# Cauchy-Schwarz inequality of expectation values of operators

For two operators $$A, B$$ defined on Hibert space $$H_n$$, the state is $$\rho$$, then there is

$$\langle AB \rangle +\sqrt{\langle A \rangle - (\langle A \rangle)^2}\sqrt{\langle B \rangle - (\langle B \rangle)^2} \geq \langle A \rangle \langle B \rangle$$

In the derivation of (23) in the following paper (https://arxiv.org/abs/0705.2024), it was claimed to be one form of Cauchy-Schwarz inequality on expectation values of operators, but I failed to see why it is true.

Any insights would be appreciated.

• I'm guessing you're missing a squared inside the square roots? if you have $\langle A^2\rangle-\langle A\rangle^2$ in there (and same for $B$) this is essentially Heisenberg's uncertainty principle, see en.wikipedia.org/wiki/…. Also, what is "it" here? Can you edit the post to link to the source?
– glS
Dec 3, 2022 at 11:03
• @glS Thanks for the reply. In the original derivation, it is indeed $\langle A \rangle$. I attach the source link in the edited question. Dec 3, 2022 at 20:26
• it's not super obvious from that equation in the paper. Maybe $A,B$ are projections, and therefore $A=A^2$?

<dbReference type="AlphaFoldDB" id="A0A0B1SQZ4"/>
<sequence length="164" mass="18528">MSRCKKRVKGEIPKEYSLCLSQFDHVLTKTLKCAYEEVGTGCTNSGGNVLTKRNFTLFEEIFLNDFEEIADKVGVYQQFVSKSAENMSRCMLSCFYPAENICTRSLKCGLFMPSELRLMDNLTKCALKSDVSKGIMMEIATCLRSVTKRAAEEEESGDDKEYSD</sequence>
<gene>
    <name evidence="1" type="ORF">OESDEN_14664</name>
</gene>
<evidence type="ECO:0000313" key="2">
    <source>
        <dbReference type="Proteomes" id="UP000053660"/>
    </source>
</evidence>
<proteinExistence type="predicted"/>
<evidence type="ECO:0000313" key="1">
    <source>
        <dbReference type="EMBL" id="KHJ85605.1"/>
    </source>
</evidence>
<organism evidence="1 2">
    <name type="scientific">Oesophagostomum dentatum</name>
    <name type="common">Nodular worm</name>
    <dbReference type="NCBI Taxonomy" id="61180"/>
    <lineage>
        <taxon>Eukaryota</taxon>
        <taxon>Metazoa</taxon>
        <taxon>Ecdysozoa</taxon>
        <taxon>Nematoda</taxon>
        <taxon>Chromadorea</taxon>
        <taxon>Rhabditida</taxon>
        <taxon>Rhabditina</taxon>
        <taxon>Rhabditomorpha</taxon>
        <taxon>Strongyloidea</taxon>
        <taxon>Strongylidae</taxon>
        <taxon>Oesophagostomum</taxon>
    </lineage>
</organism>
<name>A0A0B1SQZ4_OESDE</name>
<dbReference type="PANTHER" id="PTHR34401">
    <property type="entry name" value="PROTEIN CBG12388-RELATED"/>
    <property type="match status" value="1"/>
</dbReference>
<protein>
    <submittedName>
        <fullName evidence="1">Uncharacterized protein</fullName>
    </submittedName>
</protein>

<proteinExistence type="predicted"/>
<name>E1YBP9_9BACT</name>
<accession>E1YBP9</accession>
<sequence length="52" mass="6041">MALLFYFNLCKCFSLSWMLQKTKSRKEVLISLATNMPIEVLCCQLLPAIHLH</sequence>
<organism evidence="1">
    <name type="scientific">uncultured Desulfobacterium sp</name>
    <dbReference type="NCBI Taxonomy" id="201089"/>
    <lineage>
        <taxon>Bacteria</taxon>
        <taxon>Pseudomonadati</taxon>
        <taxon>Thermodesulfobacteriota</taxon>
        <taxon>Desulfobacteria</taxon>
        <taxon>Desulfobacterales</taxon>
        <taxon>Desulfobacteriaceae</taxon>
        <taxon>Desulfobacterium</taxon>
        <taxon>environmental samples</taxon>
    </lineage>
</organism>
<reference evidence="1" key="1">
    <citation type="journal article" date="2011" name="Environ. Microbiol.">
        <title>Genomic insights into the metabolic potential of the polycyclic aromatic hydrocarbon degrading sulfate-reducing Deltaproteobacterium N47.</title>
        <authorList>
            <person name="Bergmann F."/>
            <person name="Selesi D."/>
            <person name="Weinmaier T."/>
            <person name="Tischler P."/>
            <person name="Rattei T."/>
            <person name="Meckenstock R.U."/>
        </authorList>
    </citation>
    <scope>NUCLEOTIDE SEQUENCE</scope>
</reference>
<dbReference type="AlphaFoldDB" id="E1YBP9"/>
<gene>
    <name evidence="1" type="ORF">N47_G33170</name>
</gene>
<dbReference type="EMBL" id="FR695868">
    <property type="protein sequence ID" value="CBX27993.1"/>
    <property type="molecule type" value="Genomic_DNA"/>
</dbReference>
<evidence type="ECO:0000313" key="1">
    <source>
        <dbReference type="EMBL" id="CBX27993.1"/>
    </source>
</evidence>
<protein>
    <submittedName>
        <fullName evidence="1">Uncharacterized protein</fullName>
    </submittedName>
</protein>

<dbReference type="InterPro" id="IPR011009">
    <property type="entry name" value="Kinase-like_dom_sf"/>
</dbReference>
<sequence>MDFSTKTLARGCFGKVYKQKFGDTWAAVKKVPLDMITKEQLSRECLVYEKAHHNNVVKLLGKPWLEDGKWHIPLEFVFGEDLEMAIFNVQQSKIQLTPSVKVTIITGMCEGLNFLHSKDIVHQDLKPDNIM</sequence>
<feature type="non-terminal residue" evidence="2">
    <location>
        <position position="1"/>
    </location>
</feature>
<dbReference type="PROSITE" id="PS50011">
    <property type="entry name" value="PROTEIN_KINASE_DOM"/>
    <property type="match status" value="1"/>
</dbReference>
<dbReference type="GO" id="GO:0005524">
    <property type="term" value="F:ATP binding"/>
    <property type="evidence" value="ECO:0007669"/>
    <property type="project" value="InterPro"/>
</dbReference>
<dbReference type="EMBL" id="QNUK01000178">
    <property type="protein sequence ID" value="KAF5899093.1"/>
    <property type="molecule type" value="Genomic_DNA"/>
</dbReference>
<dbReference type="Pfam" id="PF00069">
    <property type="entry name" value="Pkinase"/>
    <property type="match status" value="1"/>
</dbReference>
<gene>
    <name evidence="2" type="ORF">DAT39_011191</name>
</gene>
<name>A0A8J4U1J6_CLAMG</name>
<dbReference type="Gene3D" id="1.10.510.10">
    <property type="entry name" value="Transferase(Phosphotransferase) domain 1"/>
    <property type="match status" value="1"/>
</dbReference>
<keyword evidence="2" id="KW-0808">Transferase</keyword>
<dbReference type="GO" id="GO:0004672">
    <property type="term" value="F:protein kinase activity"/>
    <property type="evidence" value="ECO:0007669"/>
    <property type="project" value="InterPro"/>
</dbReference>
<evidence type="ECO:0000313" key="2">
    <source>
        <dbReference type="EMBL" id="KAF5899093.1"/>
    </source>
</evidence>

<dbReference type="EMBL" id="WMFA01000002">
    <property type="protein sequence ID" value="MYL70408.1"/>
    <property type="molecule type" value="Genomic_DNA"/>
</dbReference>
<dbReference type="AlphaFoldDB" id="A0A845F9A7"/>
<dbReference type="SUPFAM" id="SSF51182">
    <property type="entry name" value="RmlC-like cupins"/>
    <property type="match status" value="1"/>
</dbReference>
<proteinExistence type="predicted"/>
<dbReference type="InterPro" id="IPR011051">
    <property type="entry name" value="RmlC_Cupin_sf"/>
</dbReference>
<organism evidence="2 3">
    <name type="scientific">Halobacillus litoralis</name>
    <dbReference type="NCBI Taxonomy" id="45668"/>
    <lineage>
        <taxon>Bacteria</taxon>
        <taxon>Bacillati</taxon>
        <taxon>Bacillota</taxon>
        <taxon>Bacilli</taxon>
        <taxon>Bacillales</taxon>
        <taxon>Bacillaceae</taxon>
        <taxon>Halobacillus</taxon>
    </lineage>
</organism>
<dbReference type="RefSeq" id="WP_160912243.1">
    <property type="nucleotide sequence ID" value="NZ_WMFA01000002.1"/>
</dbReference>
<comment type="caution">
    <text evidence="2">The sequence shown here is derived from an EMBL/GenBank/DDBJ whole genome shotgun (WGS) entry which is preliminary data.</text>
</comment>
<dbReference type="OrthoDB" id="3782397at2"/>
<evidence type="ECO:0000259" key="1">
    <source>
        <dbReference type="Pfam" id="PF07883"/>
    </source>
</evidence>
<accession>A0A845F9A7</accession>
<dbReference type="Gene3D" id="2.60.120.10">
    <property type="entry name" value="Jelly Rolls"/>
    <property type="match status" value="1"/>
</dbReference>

– glS
Dec 4, 2022 at 10:57
• @glS A and B are projectors. Dec 5, 2022 at 4:24

I think the inequality you gave $$\tag{1} \langle AB \rangle +\sqrt{\langle A \rangle - (\langle A \rangle)^2}\sqrt{\langle B \rangle - (\langle B \rangle)^2} \geq \langle A \rangle \langle B \rangle$$ makes no sense in general.

Take $$n=2$$, $$A=2I$$, $$B=\frac{1}{2}I$$ and let $$\rho$$ be a maximally mixed state, i.e. $$\rho = \frac{1}{2}I$$.
Then $$\sqrt{\langle A \rangle - \langle A \rangle^2} = \sqrt{-2}$$ is a complex number, and $$\sqrt{\langle B \rangle - \langle B \rangle^2}$$ is a real number. Hence, the LHS of Eq (1) is a complex number. Essentially, the inequality attempts to compare a complex number on the LHS with a real number on RHS.

For this to make sense, much stronger assumptions may be needed.

• while true, the closely related inequality $\sqrt{\langle A^2\rangle-\langle A\rangle^2} \sqrt{\langle B^2\rangle-\langle B\rangle^2} \ge |\langle A B\rangle - \langle A\rangle \langle B \rangle|$ does indeed hold, and is nothing but Heisenberg's uncertainty principle in a slightly more general form. Well, it holds for pure states at least, and it's a direct application of CS there. Essentially $\langle \psi,AB \psi\rangle|^2\le \|A \psi\|^2 \|B\psi\|^2$ with suitably chosen operators $A,B$ and with $\psi$ the pure state.
– glS
Dec 4, 2022 at 17:12
• the given equation might reduce to this if, say, $A,B$ are projectors, and the state pure, and for some reason $\langle AB\rangle \le \langle A\rangle \langle B\rangle$. Note that in such scenarios $\langle A\rangle\ge \langle A\rangle^2$ so the square roots can be safely assumed to be real
– glS
Dec 4, 2022 at 17:15
• @glS ah interesting! Thanks! What do I google to see the proof of that? Dec 5, 2022 at 3:40